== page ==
1. You can offer your best selling products. Logic tells us if they sell the best then they appeal to the majority of people and therefore may appeal to the recipient of the email. This is often the simplest option but may not get the highest conversion rate.

 

  1. If you have the technology, then you can offer complementary products based on the customer’s purchase. Now I have seen some organisations complicate this by having hundreds of variations and for a large organisation with lots of resources, like Amazon, this can make sense, but for a smaller organisation I would keep it simple. With some basic analysis, you can determine what customers usually purchase next and offer that as a suggested product. Or you can do some data analysis and see which follow up products.

Using my lip balm example, you may find that customers who buy lip balm usually follow up with a purchase of an additional flavour of the same lip balm or maybe you’ll see they buy more moisturiser because if they have dry lips they may have dry skin too.

Another example could be if you sell courses, what are other courses that progress their knowledge in the same topic or logically follow the one they took.

Or if you’re a hotel and you want to increase your revenue and give a good experience for your guests you could partner, where you get a % of the cost, with a local tour company and offer tour

I raided my inbox to find a couple of examples of cross-selling in receipt emails.

Amazon is the undisputable leader in this space, this was a cross-sell of similar business books after I bought a business book.

Amazon cross sell

Amazon cross-sell from the receipt of recent purchase.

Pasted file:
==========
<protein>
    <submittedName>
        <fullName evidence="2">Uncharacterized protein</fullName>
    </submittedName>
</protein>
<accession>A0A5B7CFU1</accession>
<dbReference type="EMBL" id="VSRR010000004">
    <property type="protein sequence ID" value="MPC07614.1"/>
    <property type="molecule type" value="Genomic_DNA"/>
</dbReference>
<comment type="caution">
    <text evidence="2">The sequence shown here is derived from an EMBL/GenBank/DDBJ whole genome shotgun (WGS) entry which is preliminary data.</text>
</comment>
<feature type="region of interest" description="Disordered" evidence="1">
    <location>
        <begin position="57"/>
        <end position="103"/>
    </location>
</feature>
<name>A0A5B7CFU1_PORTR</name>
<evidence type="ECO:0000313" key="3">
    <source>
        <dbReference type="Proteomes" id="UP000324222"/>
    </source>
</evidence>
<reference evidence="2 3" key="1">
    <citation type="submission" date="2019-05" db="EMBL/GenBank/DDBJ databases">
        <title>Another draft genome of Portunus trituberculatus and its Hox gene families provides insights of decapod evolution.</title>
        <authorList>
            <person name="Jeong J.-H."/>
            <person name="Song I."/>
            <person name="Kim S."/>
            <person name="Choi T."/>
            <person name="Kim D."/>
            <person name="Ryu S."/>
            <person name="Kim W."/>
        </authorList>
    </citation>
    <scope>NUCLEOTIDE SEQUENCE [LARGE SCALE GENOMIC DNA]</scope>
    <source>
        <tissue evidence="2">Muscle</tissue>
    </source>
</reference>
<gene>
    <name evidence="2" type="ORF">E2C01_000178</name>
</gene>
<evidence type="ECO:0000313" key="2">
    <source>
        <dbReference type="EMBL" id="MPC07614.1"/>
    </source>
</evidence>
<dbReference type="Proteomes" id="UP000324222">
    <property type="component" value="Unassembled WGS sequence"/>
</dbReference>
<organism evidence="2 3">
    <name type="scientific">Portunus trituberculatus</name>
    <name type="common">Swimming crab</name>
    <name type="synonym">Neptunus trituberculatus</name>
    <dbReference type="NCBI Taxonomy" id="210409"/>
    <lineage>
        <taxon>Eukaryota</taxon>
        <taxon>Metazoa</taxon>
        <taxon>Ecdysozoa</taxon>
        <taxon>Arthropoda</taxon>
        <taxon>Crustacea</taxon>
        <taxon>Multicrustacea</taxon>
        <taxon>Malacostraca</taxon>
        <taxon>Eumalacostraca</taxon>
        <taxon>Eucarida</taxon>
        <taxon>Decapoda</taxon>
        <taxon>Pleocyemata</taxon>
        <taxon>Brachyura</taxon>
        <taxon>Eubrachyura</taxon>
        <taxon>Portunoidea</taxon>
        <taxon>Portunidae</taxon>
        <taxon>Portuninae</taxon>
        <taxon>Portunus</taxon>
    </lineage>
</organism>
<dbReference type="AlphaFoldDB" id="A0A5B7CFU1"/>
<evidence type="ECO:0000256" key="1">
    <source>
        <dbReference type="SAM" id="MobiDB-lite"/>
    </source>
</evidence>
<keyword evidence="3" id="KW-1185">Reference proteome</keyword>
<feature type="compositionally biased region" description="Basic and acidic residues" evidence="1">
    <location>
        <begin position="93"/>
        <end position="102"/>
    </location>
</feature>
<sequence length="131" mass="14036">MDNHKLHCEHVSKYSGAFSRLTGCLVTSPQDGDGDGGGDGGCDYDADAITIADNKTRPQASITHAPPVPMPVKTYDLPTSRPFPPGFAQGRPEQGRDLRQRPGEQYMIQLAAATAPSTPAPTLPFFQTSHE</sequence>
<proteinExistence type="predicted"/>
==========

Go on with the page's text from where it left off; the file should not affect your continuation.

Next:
Jetstar offer in-flight extras when you book a flight.

Jetstar invoice

Jetstar cross sell from invoice email

This one isn’t from my inbox, it is from Really Good Emails, which is a great resource for seeing examples of, well, really good emails.

 

Huckberry is a great example of offering popular products for additional purchase.

Your Huckberry Order email

An e-commerce example of a cross-sell in a receipt email.

I do a lot of shopping online, so I have a lot of email receipts or invoices and going through them to find these examples, I am actually surprised going through my inbox how few businesses actually do a cross-sell to entice a second purchase. But that to me says opportunity, once everyone starts doing something in digital marketing it is a lot harder to get cut through.

3. Customers trust what others think

If reviews are important in your industry, and word of mouth is always important, then after you know the customer has received the product (you could find out from your shipping company to be accurate, or estimate based on delivery date), then you could ask them about their experience with your company and the product or service. This has the benefit of engaging with the customer, but also a better customer experience, for positive reviews you can use these in your marketing, emails, and website and for anyone who had an issue with their experience you can take steps to improve it for everyone and make it better for that customer. Customers are much more likely to return if you fix a negative experience. Also, you want to take proactive steps to avoid them bad mouthing your company either online or to other potential customers.

Here is an example of a request for reviews from my inbox.

Review email

An example of an email asking customers for a product review.

So there you have it, that’s a couple of small, simple changes that could make a big difference to the bottom line.